Twenty years following the introduction of the Dangerous Dogs Act to the UK, Judges have now published the first-ever proposed sentencing guidelines in respect of offences committed under the 1991 Act. The move, by the Sentencing Council for England and Wales, is geared towards sentencing become more consistent and proportionate for the offence, although the consultation will only come to an end in March next year.
Despite the introduction of the Act, the figures for people convicted of "dangerous dog" offences, is steadily increasing year upon year. In 2010 more than 1700 people were prosecuted, and the Government estimates that it costs the NHS more than £3 million per year treating injuries caused by dogs.
So, what is the Dangerous Dogs Act 1991? Literature from the RSPCA confirms that there are two main parts to the Act - the first relating to types of dogs which are bred for fighting. The banned breeds include American Pit Bull Terriers, Japanese Tosa, Dogo Argentino, and Fila Braziliero. Unless the owner of one of these dogs has obtained a certificate of exemption and has had their animal microchipped, neutered and insured, then it is a criminal offence to possess one. The law also states that these types of dogs MUST be muzzled and on a lead in a public place, and cannot be left in the charge of someone under 16 years old.
The second part of the Act relates to keeping proper control of your dog, regardless of the breed. An offence is committed if the dogs are not kept under proper control. Statistically, more people are injured by dogs which are not on the banned list. There have been numerous high profile cases in the press over recent years, usually involving children, who have suffered horrific injuries as a result of attacks, some of them from family pets. The statistics speak for themselves. In London alone, in 2003 58 children required hospital treatment as a result of an injury caused by a dog. In 2008, this figure had increased to an incredible 496 children. Two year old Jack Ayton of Gloucester is one of the most recent victims, receiving severe facial injuries and requiring 20 stitches following an attack by his childminder's friend's Alsatian cross last month. A spokesman for Gloucestershire Police stated that whilst their thoughts were with Jack and his family during this traumatic time, there was "no criminal legislation that covers this type of incident on private land where the dog lives".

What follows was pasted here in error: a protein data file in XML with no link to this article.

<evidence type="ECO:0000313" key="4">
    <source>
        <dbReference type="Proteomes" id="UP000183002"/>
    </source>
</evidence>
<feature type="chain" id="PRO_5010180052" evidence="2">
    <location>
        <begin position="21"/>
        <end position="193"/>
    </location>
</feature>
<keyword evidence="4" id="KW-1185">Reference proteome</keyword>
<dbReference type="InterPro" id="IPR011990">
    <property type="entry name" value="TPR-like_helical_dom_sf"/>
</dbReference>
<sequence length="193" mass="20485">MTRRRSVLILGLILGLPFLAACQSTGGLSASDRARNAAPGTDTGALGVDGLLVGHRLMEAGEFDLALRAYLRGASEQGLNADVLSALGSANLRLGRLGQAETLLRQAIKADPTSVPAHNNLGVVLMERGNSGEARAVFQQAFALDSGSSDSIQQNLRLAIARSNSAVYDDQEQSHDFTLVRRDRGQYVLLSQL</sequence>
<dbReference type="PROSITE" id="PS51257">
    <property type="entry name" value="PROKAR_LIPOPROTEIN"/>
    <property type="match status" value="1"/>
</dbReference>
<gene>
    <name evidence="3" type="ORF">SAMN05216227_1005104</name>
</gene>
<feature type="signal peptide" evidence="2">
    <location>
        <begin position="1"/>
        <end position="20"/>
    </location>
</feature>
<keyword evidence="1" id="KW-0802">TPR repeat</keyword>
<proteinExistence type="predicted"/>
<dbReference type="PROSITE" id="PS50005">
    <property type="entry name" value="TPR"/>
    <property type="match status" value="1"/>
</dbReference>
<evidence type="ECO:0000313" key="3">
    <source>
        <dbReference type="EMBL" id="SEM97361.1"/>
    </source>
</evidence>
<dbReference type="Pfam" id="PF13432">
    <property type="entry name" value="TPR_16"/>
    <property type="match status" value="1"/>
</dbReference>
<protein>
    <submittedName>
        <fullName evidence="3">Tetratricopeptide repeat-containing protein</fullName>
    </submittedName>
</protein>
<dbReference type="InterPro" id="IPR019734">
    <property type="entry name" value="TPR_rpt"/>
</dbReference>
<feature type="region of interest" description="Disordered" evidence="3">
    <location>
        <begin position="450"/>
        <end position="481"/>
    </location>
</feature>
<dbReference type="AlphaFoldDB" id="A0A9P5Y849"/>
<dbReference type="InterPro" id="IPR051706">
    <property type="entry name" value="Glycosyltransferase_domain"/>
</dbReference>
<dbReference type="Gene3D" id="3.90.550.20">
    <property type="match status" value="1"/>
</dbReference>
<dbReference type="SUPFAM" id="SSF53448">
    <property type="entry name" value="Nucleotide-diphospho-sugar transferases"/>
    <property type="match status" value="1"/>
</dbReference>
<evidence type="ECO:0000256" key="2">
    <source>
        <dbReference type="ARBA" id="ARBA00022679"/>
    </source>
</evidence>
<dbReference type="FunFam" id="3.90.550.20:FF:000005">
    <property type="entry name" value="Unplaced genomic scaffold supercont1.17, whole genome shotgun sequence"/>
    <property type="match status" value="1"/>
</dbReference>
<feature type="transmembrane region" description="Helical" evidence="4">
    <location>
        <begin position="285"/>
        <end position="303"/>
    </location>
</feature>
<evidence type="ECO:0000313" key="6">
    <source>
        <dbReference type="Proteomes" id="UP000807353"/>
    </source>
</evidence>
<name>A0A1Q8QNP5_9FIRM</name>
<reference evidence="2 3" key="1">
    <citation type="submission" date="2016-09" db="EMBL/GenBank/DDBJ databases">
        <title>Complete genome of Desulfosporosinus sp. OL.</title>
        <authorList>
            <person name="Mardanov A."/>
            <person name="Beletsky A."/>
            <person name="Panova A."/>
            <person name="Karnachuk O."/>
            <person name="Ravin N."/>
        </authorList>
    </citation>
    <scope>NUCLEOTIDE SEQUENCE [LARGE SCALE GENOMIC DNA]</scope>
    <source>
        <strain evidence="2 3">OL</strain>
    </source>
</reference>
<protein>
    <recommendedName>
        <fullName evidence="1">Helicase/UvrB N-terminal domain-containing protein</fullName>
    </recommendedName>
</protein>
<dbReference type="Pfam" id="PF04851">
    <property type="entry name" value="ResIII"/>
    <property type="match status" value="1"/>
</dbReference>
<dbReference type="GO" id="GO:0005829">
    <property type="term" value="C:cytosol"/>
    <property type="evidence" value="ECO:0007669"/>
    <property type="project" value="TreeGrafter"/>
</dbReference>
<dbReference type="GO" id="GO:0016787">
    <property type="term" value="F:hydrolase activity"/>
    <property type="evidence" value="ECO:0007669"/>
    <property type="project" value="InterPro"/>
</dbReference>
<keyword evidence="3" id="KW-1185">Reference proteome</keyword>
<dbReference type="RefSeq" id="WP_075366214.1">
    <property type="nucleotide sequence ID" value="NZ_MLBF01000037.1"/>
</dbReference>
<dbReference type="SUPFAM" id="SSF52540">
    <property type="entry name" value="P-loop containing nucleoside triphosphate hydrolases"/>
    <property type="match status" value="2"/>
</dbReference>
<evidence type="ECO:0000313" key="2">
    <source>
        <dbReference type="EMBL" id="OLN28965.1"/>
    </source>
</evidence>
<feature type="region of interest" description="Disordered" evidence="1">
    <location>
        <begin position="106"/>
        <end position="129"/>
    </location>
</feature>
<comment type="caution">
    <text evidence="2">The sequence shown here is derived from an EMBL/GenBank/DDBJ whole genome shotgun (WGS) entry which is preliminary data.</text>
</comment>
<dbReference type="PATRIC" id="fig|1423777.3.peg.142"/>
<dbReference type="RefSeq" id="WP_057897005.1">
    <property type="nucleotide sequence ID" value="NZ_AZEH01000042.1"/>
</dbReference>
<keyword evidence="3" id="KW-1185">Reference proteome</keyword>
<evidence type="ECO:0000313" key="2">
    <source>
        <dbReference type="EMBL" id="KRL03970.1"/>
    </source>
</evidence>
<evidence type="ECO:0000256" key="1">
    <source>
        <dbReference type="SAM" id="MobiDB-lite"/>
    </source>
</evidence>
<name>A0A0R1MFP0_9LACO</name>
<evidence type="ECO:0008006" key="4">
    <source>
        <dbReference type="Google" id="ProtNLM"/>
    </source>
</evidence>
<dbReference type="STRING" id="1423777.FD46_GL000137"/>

An interesting statistic is that a German Shepherd's jaws exert 900 to 1200 lbs of pressure per square inch, where it would take just 4 lbs of pressure per square inch to break a human's finger.
The Sentencing Council, who advise Courts on appropriate punishments within the range set out by Parliament, have proposed a "starting point" of a community order for people who do not keep their dog under control, so as to enable it to cause injury. The maximum sentence is two years imprisonment. Whilst most dog owners ARE responsible, and do keep their pets under control in a public environment, the owners who don't are invariably the ones who do not feel it necessary to take out pet insurance which would cover any compensation claim made against them in the event of their pet injuring someone. Unfortunately, there is no legislation at present which would require a dog owner to take out suitable insurance, however, the Sentencing Council's guidelines are surely a step in the right direction.
If you have been injured as a result of an animal attack, then Stephensons have a specialist team of lawyers who can assist and advise you on any potential claim for compensation, call us on 01616 966 229.
By personal injury executive, Pauline Smith